//var result = "";
fetch(URL, {
  method: "POST",
  body : command,
  headers : {"Content-Type" : "application/xml"},
.then(function(res) {
  if (res.ok) { // ok if status is 2xx
    console.log('OK ' + res.statusText);
  } else {
    console.log('Request failed.  Returned status of ' + res.status);
  return res.text()
.then(function(text) {
  parser = new DOMParser();
  var xmlDoc = parser.parseFromString(text,"text/xml");
  result = xmlDoc.getElementsByTagName("Summary")[0].textContent;
  summary.innerText = result;
  var DocLevels = xmlDoc.getElementsByTagName("DocumentLevel")[0];
  Subjectivity.innerText = DocLevels.getElementsByTagName("Subjectivity")[0].textContent;
  tone.innerText = DocLevels.getElementsByTagName("Tone")[0].textContent;
  console.log('Subjectivity' + Subjectivity);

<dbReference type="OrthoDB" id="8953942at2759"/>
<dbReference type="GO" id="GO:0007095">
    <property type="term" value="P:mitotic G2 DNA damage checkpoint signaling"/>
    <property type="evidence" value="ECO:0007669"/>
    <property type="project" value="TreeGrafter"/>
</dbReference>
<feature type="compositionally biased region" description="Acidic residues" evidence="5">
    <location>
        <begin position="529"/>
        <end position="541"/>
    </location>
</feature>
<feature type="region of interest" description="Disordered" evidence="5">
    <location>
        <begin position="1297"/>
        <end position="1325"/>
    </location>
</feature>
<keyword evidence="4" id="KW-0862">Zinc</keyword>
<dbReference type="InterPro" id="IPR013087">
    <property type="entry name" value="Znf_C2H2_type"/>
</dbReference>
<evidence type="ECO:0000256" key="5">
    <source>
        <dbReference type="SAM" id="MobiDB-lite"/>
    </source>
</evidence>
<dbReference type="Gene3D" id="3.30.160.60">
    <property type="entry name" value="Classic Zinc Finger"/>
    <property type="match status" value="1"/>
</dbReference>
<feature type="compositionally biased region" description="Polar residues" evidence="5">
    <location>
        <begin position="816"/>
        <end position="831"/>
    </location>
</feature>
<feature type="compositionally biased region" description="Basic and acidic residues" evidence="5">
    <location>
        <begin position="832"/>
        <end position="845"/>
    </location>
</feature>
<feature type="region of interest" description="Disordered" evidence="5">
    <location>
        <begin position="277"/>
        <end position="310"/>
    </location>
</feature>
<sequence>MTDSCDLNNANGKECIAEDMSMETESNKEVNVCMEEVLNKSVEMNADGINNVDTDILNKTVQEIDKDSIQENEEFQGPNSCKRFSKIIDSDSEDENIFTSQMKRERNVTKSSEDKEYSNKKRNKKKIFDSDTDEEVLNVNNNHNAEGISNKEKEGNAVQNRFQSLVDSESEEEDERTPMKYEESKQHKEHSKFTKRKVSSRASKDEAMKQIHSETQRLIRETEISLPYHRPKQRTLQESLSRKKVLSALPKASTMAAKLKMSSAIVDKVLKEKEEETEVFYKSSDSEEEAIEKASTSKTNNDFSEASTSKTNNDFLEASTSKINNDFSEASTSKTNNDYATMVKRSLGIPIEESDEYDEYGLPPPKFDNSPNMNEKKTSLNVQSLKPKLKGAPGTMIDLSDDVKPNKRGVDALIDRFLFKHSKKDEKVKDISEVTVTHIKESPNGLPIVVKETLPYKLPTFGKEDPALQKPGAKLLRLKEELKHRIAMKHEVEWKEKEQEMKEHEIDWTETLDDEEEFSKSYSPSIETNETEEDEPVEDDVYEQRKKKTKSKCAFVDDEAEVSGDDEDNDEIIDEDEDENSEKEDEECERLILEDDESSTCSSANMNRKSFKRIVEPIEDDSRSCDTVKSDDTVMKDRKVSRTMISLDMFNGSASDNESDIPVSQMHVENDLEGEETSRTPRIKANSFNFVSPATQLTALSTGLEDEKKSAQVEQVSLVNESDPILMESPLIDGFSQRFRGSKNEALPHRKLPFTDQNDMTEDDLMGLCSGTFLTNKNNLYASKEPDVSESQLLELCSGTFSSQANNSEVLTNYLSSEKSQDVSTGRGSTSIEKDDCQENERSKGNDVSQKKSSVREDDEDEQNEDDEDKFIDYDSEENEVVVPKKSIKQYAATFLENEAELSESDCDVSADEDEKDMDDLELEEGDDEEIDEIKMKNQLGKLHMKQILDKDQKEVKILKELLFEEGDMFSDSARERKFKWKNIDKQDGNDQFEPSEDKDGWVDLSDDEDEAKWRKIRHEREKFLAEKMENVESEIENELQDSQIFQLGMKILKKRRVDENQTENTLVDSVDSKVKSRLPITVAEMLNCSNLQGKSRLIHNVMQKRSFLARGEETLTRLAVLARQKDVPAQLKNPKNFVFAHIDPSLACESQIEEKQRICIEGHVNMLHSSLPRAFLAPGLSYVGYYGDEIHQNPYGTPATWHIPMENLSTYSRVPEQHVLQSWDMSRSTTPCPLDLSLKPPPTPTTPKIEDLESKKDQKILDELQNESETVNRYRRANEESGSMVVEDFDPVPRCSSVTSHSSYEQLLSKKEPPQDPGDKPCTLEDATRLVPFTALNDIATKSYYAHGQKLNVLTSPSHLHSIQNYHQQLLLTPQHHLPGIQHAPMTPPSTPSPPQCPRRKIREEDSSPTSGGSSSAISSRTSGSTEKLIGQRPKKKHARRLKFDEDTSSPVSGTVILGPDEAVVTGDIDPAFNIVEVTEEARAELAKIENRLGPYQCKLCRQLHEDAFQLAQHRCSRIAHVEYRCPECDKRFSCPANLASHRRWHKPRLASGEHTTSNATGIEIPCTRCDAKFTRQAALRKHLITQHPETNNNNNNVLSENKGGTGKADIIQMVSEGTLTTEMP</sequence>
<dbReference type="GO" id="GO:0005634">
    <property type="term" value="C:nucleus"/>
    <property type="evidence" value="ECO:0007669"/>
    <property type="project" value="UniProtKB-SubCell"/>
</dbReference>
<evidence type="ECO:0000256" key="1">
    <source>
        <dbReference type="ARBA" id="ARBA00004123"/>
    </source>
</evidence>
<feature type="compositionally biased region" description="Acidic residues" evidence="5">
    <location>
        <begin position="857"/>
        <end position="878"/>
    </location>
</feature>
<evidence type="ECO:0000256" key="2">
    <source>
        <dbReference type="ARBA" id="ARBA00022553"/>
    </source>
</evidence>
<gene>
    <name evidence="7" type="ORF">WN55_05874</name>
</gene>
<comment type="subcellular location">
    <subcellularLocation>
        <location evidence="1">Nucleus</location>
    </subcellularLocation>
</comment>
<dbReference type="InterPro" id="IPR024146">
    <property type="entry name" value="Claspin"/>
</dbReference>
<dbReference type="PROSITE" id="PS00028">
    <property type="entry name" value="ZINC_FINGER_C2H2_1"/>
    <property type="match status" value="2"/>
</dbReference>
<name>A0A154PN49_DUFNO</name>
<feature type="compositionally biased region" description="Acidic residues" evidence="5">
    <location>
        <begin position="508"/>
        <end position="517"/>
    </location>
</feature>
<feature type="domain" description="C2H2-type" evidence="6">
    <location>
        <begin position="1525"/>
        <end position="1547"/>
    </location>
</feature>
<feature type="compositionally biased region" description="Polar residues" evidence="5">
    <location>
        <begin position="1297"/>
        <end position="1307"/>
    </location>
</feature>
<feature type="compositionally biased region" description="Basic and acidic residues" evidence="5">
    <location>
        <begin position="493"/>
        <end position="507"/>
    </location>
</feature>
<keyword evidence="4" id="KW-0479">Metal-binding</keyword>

console.log('Tone' + tone);
  return result;

Loading the Extension in Chrome

Before you're able to load the extension in Chrome, you need to create a manifest file that includes version information, extension icon and permissions. Mine looks like this:

"name": "Magellan",
"version": "1.0",
"manifest_version": 2,
"description": "Summarize pages for a popup",
"browser_action": {
  "default_icon": "icon.png",
  "default_popup": "popup.html"
"permissions": ["tabs", "<all_urls>"]

You'll then need to change the URL in popup.js to point to your instance of Text Mining Engine Service.

To load your plugin, in chrome enter the following in the address bar:


That will bring up a screen like the following:

Select the Load Unpacked option from the top and browse to the location of the extension files on your local machine.

And there you have it, the extension is loaded.


So, that's it. This was a walk-through on how to call Magellan's Microservice for Text Mining from a Chrome Extension to summarize web pages. Please feel free to contact me for any comments or questions.

Ironically, this post has been longer than I thought it would be…